Just over a week ago, I heard the tragic news that my friend Kerry (a Vancouver doctor who delivered Charlie) was killed in a seaplane accident, along with her 6-month-old daughter, Sarah Grace. Kerry was one of the most gentle-spirited, genuine, caring people I have ever met, and her life was a blessing to so many people. She worked with a team of doctors and midwives at Vancouver’s South Community Birth Program, and you can find their beautiful story of Kerry on their website: www.scbp.ca. The details of her death are heartbreaking, but the story of her life is so joyful and radiant.
Earlier today my friend Liesel told me about a forum on SCBP’s website, and I immediately started writing. Once I started, I couldn’t stop. So many memories of Kerry’s bright smile, giddy personality, and gentle presence. I just adored her, and will never forget her amazing work in bringing Charlie into the world.
I’m going to post my rambly thoughts here, copied from the forum. If you knew Kerry, feel free to check out the site and post your thoughts. The SCBP team is planning to compile them for Kerry’s surviving daughter, 2-year-old Claire.
I first met Kerry through church: I worked in the church office at the time, and Kerry and Patrick were a much-loved part of the community. I didn’t realize that she was part of SCBP until I showed up for an appointment during my first pregnancy. I saw her there with her beautiful baby bump – she was pregnant with Claire at the same time! I assumed she must be a patient . . . and then she called me into the room for my appointment! She was so gentle and understanding and professional, assuring me that it didn’t have to be awkward just because we knew each other outside of the clinic.
As my belly grew and grew and my due date came and went, I appreciated seeing Kerry at church and laughing together about the joys of pregnancy. It was so special to share that season with her.
Baby’s birth day finally arrived. While laboring at home and feeling quite aimless, I learned that Dr. Telford was on call that night and would likely be the person to deliver my baby! I was immediately calmed and reassured. She met us at the hospital in her scrubs (she joked all night long about trying to keep those pants up around her bulging belly!) and stood next to me while we checked in.
Through labor and delivery, Kerry worked with such calmness and authority. And such a smile! She only left my room when necessary, and I could tell that she actually wanted to be there – she never once made me feel like she had anywhere else to be. I found out after Charlie was born that Kerry had been concerned about how long the pushing stage was lasting. She took my husband out of the room and spoke with him about our options. As it turned out, none of those were necessary, as shortly after they spoke, Charlie was born with no intervention. I have a huge amount of respect for how Kerry handled that situation. She could have told me that things were taking too long, only causing me additional anxiety. But she never let on, at least in my presence, that there was anything to worry about. I just kept pushing, and Kerry just kept encouraging!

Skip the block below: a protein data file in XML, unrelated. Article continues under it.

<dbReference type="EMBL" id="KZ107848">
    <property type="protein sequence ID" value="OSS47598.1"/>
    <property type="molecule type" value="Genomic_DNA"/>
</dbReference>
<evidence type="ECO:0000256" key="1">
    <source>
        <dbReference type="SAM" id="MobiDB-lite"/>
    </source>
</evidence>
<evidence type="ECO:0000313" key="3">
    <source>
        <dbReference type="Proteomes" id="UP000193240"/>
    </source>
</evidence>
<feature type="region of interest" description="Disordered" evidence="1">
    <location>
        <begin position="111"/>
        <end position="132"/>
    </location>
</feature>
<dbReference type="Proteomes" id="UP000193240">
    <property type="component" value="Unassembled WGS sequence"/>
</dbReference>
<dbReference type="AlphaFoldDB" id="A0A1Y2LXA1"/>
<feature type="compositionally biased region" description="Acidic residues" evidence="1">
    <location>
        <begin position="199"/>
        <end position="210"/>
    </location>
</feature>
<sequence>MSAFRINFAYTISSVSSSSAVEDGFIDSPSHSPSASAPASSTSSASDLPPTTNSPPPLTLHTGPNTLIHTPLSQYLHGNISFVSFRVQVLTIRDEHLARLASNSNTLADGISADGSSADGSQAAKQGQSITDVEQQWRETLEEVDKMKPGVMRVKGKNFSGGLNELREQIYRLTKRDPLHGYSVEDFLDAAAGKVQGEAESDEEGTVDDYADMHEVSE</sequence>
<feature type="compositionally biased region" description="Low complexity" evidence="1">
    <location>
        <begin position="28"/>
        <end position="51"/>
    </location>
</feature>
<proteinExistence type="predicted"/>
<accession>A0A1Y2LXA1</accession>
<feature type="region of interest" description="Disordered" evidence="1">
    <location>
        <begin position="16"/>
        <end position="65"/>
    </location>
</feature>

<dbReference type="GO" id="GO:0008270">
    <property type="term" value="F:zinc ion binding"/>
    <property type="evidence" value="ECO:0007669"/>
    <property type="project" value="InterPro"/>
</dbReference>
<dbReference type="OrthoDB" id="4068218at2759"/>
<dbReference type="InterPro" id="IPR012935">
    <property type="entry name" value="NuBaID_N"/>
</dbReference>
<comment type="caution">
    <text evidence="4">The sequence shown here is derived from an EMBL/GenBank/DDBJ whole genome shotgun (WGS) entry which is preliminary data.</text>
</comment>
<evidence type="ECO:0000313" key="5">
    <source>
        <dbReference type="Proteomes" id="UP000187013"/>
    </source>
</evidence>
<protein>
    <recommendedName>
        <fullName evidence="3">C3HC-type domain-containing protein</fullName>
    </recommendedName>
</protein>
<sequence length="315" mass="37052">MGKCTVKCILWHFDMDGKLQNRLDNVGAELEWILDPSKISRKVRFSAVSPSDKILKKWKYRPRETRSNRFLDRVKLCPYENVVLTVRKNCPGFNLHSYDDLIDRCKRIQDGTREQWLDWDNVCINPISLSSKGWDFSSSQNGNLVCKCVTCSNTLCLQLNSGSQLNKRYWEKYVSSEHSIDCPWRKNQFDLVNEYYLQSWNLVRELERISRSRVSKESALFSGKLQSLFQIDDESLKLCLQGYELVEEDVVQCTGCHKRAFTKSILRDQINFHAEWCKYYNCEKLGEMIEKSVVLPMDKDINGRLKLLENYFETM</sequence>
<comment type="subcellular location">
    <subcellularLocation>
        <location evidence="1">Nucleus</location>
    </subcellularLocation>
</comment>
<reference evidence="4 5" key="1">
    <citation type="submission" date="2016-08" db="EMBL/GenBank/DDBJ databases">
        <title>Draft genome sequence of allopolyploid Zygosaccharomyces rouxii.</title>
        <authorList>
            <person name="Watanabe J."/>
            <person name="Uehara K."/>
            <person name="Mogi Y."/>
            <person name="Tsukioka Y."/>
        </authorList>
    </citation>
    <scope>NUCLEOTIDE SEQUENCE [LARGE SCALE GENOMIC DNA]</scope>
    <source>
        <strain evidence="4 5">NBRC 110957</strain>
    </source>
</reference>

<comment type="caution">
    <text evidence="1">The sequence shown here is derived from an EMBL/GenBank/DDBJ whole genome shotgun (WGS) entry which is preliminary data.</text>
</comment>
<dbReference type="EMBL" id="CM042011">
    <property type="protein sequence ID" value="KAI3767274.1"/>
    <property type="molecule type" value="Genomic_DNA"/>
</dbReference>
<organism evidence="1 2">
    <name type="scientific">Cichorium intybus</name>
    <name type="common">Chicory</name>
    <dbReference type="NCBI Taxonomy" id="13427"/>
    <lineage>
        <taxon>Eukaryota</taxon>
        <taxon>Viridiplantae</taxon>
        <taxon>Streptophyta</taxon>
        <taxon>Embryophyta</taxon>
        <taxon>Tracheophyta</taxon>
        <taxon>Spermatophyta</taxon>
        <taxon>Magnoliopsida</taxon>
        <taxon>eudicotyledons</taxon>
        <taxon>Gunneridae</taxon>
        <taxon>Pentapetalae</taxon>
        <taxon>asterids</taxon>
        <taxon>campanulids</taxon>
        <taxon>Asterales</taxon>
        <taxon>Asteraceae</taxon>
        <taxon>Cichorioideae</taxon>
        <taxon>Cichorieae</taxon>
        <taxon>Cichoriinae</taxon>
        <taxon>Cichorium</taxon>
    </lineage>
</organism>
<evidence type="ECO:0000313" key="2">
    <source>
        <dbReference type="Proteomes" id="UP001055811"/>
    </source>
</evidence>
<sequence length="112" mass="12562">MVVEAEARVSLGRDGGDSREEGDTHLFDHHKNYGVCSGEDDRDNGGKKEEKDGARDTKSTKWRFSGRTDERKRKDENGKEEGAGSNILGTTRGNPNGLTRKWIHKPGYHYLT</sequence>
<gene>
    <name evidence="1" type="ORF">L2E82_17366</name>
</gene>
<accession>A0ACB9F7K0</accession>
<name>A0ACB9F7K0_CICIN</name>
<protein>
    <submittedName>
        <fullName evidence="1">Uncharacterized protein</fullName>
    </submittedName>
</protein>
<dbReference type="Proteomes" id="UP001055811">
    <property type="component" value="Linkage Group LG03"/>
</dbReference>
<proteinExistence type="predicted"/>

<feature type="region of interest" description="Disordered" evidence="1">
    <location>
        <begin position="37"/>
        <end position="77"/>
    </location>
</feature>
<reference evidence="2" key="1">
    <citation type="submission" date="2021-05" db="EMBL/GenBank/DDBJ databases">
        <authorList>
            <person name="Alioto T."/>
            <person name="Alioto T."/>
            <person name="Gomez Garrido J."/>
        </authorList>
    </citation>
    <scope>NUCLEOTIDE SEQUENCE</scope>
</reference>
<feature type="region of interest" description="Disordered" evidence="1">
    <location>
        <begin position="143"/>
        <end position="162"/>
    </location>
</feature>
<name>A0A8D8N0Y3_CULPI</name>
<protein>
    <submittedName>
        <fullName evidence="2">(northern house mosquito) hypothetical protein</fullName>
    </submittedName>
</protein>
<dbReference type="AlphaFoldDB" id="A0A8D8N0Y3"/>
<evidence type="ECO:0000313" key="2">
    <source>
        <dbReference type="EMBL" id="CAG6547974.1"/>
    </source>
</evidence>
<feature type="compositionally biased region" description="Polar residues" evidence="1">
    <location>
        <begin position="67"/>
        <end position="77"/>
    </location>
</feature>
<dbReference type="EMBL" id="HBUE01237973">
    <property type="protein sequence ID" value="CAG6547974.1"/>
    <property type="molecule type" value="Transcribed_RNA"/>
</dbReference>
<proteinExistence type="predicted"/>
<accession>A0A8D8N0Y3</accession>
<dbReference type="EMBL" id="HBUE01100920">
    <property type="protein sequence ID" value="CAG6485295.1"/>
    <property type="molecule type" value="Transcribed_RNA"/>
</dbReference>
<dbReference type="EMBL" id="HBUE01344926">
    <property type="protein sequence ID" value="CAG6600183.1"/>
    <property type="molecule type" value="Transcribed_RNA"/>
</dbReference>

Kerry was the most amazing delivery doctor I could have asked for. She looked me in the eye and told me I could do it. She laughed and joked when there wasn’t much happening, but was focused and attentive when duty called. My son was born just after midnight, and even though Kerry must have been exhausted, she lingered awhile, talking to us about the birth and making certain we were doing well. The next morning, she came in with a huge smile on her face and said, “You’ll never guess what I did after I left here last night!” She had delivered my friend Alicia’s baby girl!
Alicia and I felt a strong bond with each other and with Kerry after our babies were born on the same day. With our husbands and babies, Alicia and I visited Kerry and Patrick at their home shortly after Claire was born. And Kerry just beamed and glowed in her newfound role of Mommy.
Just a few days later, we moved from Vancouver, but had the opportunity to visit again in February 2009. I was thrilled to run into Kerry at church – both of us were pregnant again! She had the same smile, the same encouragement, the same radiance that I had not forgotten.
The news of Kerry’s death is heartbreaking beyond words. She will be so deeply missed.
I am grateful that in the few short years I knew Kerry, I was blessed to know her as both my doctor and my friend.